a view up into the tree trunk that is covered with monarch butterflies

What’s in my camera bag? Monarch Butterfly Migration Photo Adventure

As I write this, millions upon millions of monarch butterflies are migrating down to their winter home, high in the Mexican Sierra Madres.  In a couple months, they’ll cover the forest in their striking orange and black pattern turning an already beautiful region into something more like a work of art.

I hope every nature photographer gets the chance to go down there at some point to photograph this spectacle, as it’s one of the most extraordinary phenomena on earth.

To capture its brilliance in all ways, you’ll need to have the right gear.  While a point and shoot camera like the advanced Sony RX10 IV is a one-stop-shop, those of use with DSLRs and mirrorless cameras should carefully consider which lenses are most versatile and essential.  Read on for a deep dive into what camera gear you need for photographing the monarch butterfly migration.

Please note, photographic styles vary, as do conditions on the ground.  While this is meant to be a guide for choosing your camera gear, you should consider your own photographic interests first and foremost.

a monarch butterfly perches on a flower in mexico

Wide angle vs. Ultra-wide angle

First off, this need not be one or the other…you can indeed bring both, as both are quite useful.  But like most things, there is a trade-off.

While an ultra-wide angle (10-22mm for crop, 16-35mm for full frame) can give you those unique perspective shots of close-up butterflies or big sky shots, it’s relatively non-versatile when it comes to anything at distance.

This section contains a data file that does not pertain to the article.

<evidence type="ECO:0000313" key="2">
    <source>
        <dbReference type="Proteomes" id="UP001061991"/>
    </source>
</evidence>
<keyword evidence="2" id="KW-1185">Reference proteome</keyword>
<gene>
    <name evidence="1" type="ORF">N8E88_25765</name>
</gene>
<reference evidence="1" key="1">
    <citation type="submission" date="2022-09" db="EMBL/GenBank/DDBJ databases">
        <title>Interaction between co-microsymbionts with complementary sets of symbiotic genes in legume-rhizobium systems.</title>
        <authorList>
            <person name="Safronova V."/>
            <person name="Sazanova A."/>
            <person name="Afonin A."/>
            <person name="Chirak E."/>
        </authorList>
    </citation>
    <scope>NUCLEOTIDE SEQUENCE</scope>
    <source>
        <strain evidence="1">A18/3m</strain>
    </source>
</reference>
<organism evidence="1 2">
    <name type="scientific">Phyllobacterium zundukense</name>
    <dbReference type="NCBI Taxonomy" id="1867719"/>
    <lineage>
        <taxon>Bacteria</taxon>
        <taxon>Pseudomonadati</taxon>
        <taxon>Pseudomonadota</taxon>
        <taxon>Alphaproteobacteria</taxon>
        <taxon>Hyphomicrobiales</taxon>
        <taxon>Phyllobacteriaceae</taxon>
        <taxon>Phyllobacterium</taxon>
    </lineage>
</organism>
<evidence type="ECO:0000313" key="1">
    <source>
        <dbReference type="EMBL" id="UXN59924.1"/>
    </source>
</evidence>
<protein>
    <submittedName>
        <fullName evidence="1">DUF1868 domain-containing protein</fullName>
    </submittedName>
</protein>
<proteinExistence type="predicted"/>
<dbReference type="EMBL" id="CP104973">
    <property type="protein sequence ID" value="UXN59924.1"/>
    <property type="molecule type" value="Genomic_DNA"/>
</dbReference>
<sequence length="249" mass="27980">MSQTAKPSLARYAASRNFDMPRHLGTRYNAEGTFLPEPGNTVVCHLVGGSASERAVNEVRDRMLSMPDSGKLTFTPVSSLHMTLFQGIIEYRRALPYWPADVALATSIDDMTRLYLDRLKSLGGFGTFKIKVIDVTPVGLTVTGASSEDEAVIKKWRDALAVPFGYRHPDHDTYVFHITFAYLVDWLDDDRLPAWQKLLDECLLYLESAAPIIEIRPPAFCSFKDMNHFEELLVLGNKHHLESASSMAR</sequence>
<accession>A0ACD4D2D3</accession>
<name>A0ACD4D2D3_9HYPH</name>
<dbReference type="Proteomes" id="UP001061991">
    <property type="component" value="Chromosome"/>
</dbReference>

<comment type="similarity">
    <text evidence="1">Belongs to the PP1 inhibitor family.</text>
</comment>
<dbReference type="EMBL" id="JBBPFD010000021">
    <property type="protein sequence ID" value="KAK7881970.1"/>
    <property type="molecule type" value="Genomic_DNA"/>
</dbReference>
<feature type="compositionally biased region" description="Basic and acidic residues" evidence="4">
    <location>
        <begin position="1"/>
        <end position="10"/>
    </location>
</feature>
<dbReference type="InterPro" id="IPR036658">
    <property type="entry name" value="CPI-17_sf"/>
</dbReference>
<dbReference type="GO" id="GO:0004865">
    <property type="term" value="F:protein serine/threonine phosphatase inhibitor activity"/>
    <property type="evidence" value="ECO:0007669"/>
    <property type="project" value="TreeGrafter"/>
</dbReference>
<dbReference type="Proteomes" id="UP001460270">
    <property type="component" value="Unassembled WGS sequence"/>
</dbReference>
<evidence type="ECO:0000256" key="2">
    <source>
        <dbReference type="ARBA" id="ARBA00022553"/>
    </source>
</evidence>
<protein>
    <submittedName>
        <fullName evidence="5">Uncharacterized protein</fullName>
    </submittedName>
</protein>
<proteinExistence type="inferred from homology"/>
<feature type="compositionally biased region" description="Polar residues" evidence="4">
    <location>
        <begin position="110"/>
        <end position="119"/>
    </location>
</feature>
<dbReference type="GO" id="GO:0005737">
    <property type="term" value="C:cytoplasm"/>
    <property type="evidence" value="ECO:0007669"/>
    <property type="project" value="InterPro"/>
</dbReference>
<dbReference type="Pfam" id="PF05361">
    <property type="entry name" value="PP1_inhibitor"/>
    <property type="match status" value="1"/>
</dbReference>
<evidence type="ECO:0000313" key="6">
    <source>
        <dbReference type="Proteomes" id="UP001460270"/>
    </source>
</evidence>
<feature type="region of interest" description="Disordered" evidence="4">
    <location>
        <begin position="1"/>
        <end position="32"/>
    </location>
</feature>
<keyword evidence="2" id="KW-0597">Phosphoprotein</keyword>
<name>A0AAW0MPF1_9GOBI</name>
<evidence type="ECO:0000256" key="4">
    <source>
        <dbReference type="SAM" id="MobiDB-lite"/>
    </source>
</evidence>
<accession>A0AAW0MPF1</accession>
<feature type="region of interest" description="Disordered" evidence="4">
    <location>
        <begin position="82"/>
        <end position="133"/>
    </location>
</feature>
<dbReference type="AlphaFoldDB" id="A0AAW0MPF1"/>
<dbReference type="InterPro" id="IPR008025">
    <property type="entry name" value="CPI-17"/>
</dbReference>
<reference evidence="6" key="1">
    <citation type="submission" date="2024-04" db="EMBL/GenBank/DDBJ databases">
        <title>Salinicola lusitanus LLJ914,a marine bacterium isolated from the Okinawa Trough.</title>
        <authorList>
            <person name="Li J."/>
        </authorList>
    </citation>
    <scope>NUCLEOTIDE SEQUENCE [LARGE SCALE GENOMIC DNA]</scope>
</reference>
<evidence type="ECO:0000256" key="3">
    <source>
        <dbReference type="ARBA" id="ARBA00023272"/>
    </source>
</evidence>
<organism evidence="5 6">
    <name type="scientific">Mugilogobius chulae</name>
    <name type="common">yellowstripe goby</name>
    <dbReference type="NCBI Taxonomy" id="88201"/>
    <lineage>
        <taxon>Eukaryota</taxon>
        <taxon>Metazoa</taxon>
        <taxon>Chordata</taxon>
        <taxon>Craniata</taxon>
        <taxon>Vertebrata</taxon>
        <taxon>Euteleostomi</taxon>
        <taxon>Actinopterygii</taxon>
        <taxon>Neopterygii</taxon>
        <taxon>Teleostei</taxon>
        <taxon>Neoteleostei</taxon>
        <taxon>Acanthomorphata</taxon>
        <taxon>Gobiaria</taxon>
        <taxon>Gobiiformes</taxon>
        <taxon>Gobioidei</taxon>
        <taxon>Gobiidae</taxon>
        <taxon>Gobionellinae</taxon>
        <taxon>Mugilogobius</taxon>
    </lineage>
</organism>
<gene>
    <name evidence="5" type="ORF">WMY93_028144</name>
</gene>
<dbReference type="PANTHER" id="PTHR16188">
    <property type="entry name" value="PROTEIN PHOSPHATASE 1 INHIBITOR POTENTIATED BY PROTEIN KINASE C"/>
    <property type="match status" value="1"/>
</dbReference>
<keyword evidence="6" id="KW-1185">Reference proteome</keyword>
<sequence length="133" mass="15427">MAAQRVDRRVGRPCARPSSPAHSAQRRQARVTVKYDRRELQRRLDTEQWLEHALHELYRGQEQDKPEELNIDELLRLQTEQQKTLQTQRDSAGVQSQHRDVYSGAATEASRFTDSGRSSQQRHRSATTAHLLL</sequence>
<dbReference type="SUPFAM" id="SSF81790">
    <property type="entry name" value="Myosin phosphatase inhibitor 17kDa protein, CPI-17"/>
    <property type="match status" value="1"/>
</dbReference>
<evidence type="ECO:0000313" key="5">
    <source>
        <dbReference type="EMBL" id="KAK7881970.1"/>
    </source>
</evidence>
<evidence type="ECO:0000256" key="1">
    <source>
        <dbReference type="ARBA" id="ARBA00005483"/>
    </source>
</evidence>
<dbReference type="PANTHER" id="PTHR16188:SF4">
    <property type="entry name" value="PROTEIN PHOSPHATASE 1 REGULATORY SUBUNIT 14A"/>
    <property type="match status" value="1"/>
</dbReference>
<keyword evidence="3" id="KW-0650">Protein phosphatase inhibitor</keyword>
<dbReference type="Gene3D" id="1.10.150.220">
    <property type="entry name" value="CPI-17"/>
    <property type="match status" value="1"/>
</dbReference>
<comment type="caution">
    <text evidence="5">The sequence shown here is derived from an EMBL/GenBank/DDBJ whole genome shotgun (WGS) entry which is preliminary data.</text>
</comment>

While a general wide angle (18-55mm for crop, 24-105mm for full frame) thrives in conditions demanding versatility, and even has a pretty good wide end of the spectrum, it just can’t quite capture the full picture like an ultra-wide.

My advice?  Bring both!  But if you must choose one or the other, I do believe a general wide angle lens is more helpful due to having some extra range at the distance end.

However, as you’ll see from the rest of my advice here, you may not have too many other lens selections to choose from, so indeed bringing both classes of wide angle may be extremely appropriate for a monarch butterfly photo trip.

monarch butterflies are soaring through the air

Zoom telephoto

Most people are surprised when I say that this is actually your most useful lens for the trip.  With the tremendous forest and butterflies everywhere, wouldn’t a wide-angle be your workhorse?  Not necessarily.

See, the monarch forests are immense.  And with that immensity comes some challenging light conditions—lights and shadows predominate.  A zoom telephoto (my favorite is the 100-400mm range) helps you zoom in on one lighting scheme so that you can eliminate the harsh contrasts that often mottle the environment.

The other reason is that clusters of monarch butterflies are everywhere.  While some will be close by, others could be across trails, small gorges, or way into the treetops.  In other words, they are likely to be in places inaccessible by a wide-angle alone.

the monarch migration is in full swing with a photo of thousands of monarchs on a single tree

But perhaps my favorite reason for using a telephoto for monarchs is that you can fill-the-frame with monarchs in extraordinary fashion, making the colony look like wallpaper, or a carpet of living, spectacular butterflies.

Super telephoto